After the freeze frame springs to life, we see Fred Stalk (Sheldon Leonard) and the brutal idiot man-child Joker Robinson (Peter Whitney) interrogating and beating a man who has betrayed the United Defenders. The man Stalk and Joker are beating is named Joe Donahue (Jimmy Clark), and his murder is the most violent thing about Violence, which generally doesn’t live up to its sizzling title or the promise of its first reel.

Ann Dwire (Nancy Coleman) is undercover with the United Defenders. She’s operating under the name “Ann Mason” and is preparing material for an exposé of the organization for View magazine. Her methods of subterfuge would get her killed in less than 24 hours in the real world. When she calls in information to Ralph Borden (Pierre Watkin), her managing editor back in Chicago, she calls him from her apartment, even stating Borden’s full name and title to the concierge of her building, a kindly old man called Pop (Frank Reicher). Also, when it comes time to dispose of a letter from Borden, she doesn’t burn it, she just tears it up into smaller pieces (and her delicate fingers don’t do a very good job of it).

The United Defenders recruit disgruntled World War II veterans, promising to fight against housing shortages and unemployment, but they’re really just a fascist organization whose purpose is to sow discord and promote violence. When a young veteran (Richard Irving) stands up at a meeting and tells the organization’s leader, True Dawson (Emory Parnell), that it seems as if his rhetoric only leads in one direction — violence — Dawson has a couple of his followers throw him out on his ear, which proves the young man’s point.

Michael O'Shea and Nancy Coleman

Violence touches on a lot of hot-button issues, but doesn’t delve into them very deeply. (If you wanted deep treatises on post-war intolerance and creeping fascism in America in 1947, you had to be a kid listening to the radio show The Adventures of Superman. Most Hollywood productions just didn’t have the stones to get too specific.) For the most part, Violence uses its serious themes as window dressing for a brisk B movie that only aims to thrill. If Violence had been made a few years earlier, the United Defenders would have been Nazi fifth columnists. If it had been made a few years later, they would have been Communists.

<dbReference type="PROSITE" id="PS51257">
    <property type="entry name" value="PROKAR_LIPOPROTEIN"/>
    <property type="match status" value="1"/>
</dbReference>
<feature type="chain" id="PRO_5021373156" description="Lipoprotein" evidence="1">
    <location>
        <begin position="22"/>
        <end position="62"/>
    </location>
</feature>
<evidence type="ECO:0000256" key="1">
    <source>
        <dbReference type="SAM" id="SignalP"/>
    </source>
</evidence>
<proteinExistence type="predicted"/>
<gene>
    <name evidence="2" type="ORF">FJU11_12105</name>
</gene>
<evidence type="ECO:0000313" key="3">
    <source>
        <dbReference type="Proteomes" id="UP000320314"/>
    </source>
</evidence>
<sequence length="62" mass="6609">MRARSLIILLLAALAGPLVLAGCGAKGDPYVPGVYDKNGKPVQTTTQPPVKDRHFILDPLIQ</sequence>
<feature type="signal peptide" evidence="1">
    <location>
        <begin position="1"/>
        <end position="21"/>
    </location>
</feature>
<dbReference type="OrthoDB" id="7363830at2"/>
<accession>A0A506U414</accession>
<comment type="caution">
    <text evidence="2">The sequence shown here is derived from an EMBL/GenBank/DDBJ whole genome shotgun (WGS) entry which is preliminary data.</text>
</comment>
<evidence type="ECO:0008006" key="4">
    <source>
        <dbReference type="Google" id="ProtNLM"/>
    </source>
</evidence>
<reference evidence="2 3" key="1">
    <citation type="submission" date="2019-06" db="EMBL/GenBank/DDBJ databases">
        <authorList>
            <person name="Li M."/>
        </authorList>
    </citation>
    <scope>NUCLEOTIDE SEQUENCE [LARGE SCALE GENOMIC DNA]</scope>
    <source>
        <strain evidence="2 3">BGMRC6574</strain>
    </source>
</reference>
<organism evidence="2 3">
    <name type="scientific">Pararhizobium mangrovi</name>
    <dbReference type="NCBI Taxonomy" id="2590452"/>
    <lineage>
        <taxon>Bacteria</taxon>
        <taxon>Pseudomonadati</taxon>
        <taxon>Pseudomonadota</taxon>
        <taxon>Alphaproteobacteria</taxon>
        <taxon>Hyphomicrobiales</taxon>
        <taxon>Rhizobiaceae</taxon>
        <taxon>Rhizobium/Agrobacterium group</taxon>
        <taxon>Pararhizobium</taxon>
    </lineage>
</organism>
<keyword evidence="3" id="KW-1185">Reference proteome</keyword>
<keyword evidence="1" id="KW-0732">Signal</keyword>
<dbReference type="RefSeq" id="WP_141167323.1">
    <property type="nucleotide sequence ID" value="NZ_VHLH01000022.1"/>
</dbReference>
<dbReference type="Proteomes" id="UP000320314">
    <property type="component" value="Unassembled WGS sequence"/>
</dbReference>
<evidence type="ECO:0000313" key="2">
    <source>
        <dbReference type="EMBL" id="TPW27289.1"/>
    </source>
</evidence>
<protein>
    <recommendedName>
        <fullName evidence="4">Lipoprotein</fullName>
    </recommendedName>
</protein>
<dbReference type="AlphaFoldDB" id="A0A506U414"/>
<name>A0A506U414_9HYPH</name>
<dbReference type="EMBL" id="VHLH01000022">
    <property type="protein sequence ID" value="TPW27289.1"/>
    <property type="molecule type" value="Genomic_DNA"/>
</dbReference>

While on a trip back to Chicago to meet with her editor, Ann is in a taxi cab accident and loses her memory. She becomes Ann Mason through and through, even getting up to speak at a meeting and encouraging every man there to recruit friends … friends who aren’t afraid to use violence to get what they want. But to thicken the plot, her fiancé Steve Fuller (Michael O’Shea) accompanies her back to Los Angeles, and he seems to know what’s going on, even though he volunteers to work for the United Defenders.

Coleman’s acting while she’s suffering from memory loss is pretty awful. She keeps looking pained and pressing her fingers to her temples, as though her problem is a bad headache, not post-traumatic retrograde amnesia.

Violence is mildly entertaining, but its low budget and weak performances work against it. The editing is sloppy — there are a lot of jump cuts within scenes — and the amnesia aspect of the story is poorly handled. Violence was directed by Jack Bernhard, who made Decoy (1946), a film noir that has built up quite a reputation in recent years. I’ve seen Decoy twice, and I think it’s overrated, but it does have one thing going for it that is sorely missing in Violence, a truly loony and twisty plot.